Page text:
Approved by the 205th Annual Meeting of the Massachusetts Conference, United Church of Christ, June 14, 2004
WHEREAS, teachings on “global economic theory” are scarce in the Bible, the more basic story of God standing with the powerless against the powerful is common. Isaiah, for example, attacked the rich for their wasteful opulence: “Their land is filled with silver and gold, and there is no end to their treasurers” (2:7a). Hosea mocked the way they boasted in their wealth: “Ah, I am rich, I have gained wealth for myself; In all of my gain, No offense has been found in me” (12:8). Jeremiah claimed that they “have become great and rich, they have grown fat and sleek. They know no limits in deeds of wickedness” (2:8). Amos said that unchecked, the wealthy would “trample on the needy, and bring to ruin the poor of the land” (Amos 8:4, cf. Amos 2:7, 4:1; Isaiah 3:15; Prov. 22:22). “They covet fields, and seize them; [they covet] houses, and take them” (Micah 2:2; cf. Jeremiah 5:26).
WHEREAS, the fair trade movement pledges to:
- Pay prices which establish a living wage for producers;
- Work with democratically run cooperatives, governed by the farmers themselves, and dedicated to equitable distribution of income and services;
- Develop producer capacity, which means working with farmers to enhance their management skills and marketing independence.
- Buy direct, meaning that benefits and profits go to the farmers and their communities;
- Promote gender equality, meaning valuing and rewarding the work of women;
- Encourage ecologically sustainable farming practices; and
- Promote decent working conditions, meaning (among other things) that if children are involved, their working conditions conform to UN Conventions on the rights of the Child; and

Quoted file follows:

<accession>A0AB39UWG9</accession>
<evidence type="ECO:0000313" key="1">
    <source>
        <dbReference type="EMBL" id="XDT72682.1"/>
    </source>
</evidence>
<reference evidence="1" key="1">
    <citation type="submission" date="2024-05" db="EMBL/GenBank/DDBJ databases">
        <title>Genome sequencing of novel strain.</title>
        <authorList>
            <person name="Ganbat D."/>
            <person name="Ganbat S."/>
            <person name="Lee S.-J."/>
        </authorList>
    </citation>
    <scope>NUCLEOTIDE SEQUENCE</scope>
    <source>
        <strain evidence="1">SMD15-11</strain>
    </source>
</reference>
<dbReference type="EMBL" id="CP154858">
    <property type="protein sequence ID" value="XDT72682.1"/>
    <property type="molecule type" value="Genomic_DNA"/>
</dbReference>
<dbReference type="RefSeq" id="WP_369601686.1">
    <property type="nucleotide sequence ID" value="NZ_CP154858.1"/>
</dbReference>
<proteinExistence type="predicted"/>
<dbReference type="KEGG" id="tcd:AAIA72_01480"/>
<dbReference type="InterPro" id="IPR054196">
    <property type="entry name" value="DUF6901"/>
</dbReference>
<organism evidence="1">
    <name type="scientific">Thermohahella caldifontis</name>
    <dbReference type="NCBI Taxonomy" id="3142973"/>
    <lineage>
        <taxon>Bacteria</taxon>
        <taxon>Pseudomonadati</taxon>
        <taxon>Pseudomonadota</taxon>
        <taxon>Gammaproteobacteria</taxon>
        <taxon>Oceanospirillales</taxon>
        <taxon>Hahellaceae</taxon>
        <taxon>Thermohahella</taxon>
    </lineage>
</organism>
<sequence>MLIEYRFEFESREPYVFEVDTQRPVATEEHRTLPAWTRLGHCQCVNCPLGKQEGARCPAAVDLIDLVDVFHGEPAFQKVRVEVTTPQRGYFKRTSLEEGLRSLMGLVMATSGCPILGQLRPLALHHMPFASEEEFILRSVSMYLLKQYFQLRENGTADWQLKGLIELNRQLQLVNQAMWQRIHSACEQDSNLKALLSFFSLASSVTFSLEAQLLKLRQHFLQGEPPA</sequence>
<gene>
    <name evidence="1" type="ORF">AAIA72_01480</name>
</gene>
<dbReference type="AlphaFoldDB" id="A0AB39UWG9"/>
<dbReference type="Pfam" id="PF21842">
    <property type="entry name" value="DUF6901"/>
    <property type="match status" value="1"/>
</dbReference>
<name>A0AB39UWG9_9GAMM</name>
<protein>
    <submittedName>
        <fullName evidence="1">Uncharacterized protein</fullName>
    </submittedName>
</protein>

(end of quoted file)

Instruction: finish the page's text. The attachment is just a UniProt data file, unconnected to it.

WHEREAS, several colleges (including Brown, Yale, Georgetown and Dartmouth) have voted to become Fair Trade institutions, many faith groups (including Catholics, Lutherans and Presbyterians) have established partnerships with the Fair Trade organization, Equal Exchange, and several major grocery chains and coffee companies now offer a line of Fair Trade coffee.
WHEREAS, many UCC congregations in Massachusetts have already joined with over 9,000 places of worship and faith-based organizations who support small coffee farmers in developing nations by using fair trade, coffee and have developed programs to foster purchase of fair trade coffee by their committees and members to help impoverished family farmers in the developing world provide for their families; and
WHEREAS, the United Church of Christ Justice and Witness Ministries partnered in March 2004 with Equal Exchange to launch a denomination-wide coffee program (the “UCC Coffee Project”) through which Equal Exchange, in addition to the benefits of Fair Trade, will make a donation to the “UCC Small Farmer Fund” each time a UCC church or member buys coffee through the project; and
THEREFORE BE IT RESOLVED, that the 205th Annual Meeting of the Massachusetts Conference of the United Church of Christ covenants together to become a “Fair Trade Conference,” meaning that we will strive to offer Fair Trade Coffee at official functions and thereby become a moral example for other conferences, denominations, and faith groups, and
BE IT FURTHER RESOLVED, that the 205th Annual Meeting encourages the churches in the Massachusetts Conference to offer Fair Trade coffee, purchased through the new UCC partnership with Equal Exchange, as the standard coffee served during fellowship hour, and for sale in their churches; and
BE IT FINALLY RESOLVED, that our churches be called upon to dedicate themselves to take on this program as a mission project to educate their members about how small economic choices affect peoples’ lives in other countries.